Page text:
javascript:; "It is Time..." for Chicago to Ban Coal Tar Sealants! | Coal Tar Free America

Last week Chicago Alderman Ed Burke, one of the most powerful politicians in the City, introduced legislation to ban the use of coal tar sealants.  "Coal tar sealants have been banned in enough jurisdictions across the country that I believe it is time for Chicago to consider similar action," Alderman Burke said in a media release on the Committee on Finance's web page.  Burke has chaired this committee for years.

"It is time to educate the public about the health risks linked to coal tar sealants," Alderman Burns said. "Other alternatives exist that do not carry the same risks to the public health," he added.

This came on the heels of the Chicago Tribune investigative article about the industry fighting against coal tar bans.  Saying this would be a severe blow to the industry, is an understatement.  Not only is Chicago home to nearly 3,000,000 souls, but it also is major user of coal tar sealer for driveways, playgrounds and parking lots.  Chicago is also the location of a plant for the nation's largest coal tar refiner, Koppers, Inc.

If it passes, then the ban would reduce more coal tar volume than any ban to date, local or state.  While the population of the State of Washington, which passed a ban in 2011, is greater, it is a very reasonable conclusion that significantly more coal tar is used per capital and in total in Chicago versus the State of Washington.

Sometimes the more you know, the less certain you are of anything.  There are some powerful forces at work here: a powerful politician, an environmentally aware city, an influential corporate citizen, a growing uproar about the human health effects of coal tar sealcoat and of course a strong union presence. If you could predict the outcome of this, then you could have retired years ago.

The ban itself is well written and thoughtful.  The next step is for it to be heard in the Committee on Finance, which Alderman Burke chairs.  The meeting is likely going to be in the first 10 days of May.

And for the record, in case there is any doubt, we agree with the Alderman that it is time for Chicago to pass a ban of coal tar pavement sealants.

Post a Comment

Anonymous said... April 16, 2013 at 8:39 PM

Here we go...finally America is waking up to this toxic product. Just like when we stopped using asbestos, it is time to stop coal tar use! There is less resistance...for even the larger producers that make millions of dollars off this waste know in there heart it has to stop! Its been said that "applicators unknowingly, have been putting coal tar down not knowing it is harmful to the environment, watersheds and life in general". Loose your pride and just try a better emulsion with good additives and apply it properly. It will actually extend the life of asphalt longer than a product that shrinks and cracks resulting in pavement degradation.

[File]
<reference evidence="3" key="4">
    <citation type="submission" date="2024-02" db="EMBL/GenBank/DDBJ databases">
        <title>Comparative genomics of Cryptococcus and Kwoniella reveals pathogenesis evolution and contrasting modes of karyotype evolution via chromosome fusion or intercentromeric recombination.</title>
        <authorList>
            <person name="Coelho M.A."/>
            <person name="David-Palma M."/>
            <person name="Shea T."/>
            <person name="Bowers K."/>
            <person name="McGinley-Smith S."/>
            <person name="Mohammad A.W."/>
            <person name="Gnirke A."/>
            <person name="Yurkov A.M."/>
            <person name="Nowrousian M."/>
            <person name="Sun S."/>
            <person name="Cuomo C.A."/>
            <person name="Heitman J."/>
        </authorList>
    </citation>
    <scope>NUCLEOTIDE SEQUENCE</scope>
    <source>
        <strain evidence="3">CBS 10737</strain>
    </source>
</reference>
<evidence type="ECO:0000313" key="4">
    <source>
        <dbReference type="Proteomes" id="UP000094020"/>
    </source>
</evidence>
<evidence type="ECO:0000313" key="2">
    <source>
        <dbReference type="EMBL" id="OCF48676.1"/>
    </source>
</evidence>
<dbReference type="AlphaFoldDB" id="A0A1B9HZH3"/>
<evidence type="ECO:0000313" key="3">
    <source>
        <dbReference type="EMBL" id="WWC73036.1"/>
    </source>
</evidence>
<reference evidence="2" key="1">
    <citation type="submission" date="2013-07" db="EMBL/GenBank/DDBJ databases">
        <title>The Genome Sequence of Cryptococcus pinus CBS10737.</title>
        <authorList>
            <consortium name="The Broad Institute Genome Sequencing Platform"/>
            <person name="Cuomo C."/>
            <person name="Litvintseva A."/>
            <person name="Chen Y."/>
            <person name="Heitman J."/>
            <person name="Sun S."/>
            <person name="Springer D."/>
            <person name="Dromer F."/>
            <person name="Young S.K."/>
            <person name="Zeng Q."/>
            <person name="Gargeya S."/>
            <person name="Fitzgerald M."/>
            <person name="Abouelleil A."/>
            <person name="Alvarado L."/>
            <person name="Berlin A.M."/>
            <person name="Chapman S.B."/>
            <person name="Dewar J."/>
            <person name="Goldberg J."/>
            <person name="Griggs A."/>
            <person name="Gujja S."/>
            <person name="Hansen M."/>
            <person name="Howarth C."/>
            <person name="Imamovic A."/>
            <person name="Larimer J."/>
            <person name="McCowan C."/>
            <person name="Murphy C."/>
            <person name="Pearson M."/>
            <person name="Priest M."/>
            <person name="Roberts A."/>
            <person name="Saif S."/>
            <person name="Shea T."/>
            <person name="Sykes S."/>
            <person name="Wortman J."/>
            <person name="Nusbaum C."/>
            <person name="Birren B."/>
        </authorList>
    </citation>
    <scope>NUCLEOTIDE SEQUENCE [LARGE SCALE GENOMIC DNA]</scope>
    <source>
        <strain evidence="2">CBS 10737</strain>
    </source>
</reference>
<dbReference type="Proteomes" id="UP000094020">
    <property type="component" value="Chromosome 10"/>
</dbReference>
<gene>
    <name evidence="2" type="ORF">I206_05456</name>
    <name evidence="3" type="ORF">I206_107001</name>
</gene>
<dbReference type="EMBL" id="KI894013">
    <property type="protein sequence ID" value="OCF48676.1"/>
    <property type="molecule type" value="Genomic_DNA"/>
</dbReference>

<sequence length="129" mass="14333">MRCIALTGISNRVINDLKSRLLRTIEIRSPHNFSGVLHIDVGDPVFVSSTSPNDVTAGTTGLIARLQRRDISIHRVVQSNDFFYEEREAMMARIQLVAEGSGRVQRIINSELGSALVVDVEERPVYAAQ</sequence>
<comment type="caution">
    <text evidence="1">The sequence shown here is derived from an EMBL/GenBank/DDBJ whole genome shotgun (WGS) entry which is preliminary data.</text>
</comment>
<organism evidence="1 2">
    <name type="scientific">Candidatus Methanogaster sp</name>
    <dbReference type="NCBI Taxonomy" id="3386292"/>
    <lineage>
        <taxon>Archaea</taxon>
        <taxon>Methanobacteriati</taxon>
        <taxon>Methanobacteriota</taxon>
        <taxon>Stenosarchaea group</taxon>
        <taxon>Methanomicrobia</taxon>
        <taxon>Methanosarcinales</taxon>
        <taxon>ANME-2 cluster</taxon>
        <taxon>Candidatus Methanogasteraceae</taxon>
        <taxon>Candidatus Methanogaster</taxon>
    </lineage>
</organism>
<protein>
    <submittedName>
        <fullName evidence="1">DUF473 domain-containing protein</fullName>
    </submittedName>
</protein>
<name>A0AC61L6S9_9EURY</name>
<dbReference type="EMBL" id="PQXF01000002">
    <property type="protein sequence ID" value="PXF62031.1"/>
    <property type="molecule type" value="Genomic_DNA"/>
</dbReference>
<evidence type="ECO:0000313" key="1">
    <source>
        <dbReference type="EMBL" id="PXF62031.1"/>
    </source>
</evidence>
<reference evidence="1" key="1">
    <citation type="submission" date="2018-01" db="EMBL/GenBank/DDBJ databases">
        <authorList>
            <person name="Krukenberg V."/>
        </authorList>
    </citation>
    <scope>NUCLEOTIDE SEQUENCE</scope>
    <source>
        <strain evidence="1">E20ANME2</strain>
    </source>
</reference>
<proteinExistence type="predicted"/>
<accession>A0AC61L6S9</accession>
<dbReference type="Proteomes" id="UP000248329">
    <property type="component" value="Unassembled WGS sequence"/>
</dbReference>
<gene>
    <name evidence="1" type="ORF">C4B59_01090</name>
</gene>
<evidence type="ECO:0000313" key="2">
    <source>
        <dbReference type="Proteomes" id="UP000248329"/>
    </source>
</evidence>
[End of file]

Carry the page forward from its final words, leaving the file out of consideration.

Jamie Brown said... April 18, 2013 at 7:25 AM

Help us in Indiana. For six years I ve been tell any one who will listen. Everyone gets except the one who can change this.

Coal Tar Free America said... April 18, 2013 at 8:05 AM


Thanks for your comment. There is a bill pending in the Indiana House to study the negative effects of coal tar sealers. It isn't a ban, but it is a beginning. Contact the sponsor Representative Niezgodsk and your local representative to show interest and see what can be done. It is HR 34: Coal Tar Sealant Study Bill.

Greg Bourquin said... April 20, 2013 at 9:38 AM

Get involved like I have. the Minnesota Pollution Control Agency is leading the way for the Great Lakes coal tar cleanup effort which the Environmental Protection Agency and others are funding. just google Great Lakes coal tar cleanup effort. New York has also spent 3 billion dollars for these so called sponges to help clean them up.

Brad said... April 20, 2013 at 9:21 PM

It's nice to hear more and more people talking about the toxic coal tar sealant issues and moving forward banning the product, We are heading that way in Michigan as well. Support Michigan HB-4074

Anonymous said... June 8, 2013 at 4:31 PM

I agree with anonymous. I have seen coal tar destroy asphalt pavement when it is applied to thick or with subsequent coatings over the years. The very thing which people pay money to save their asphalt is killing it and killing them!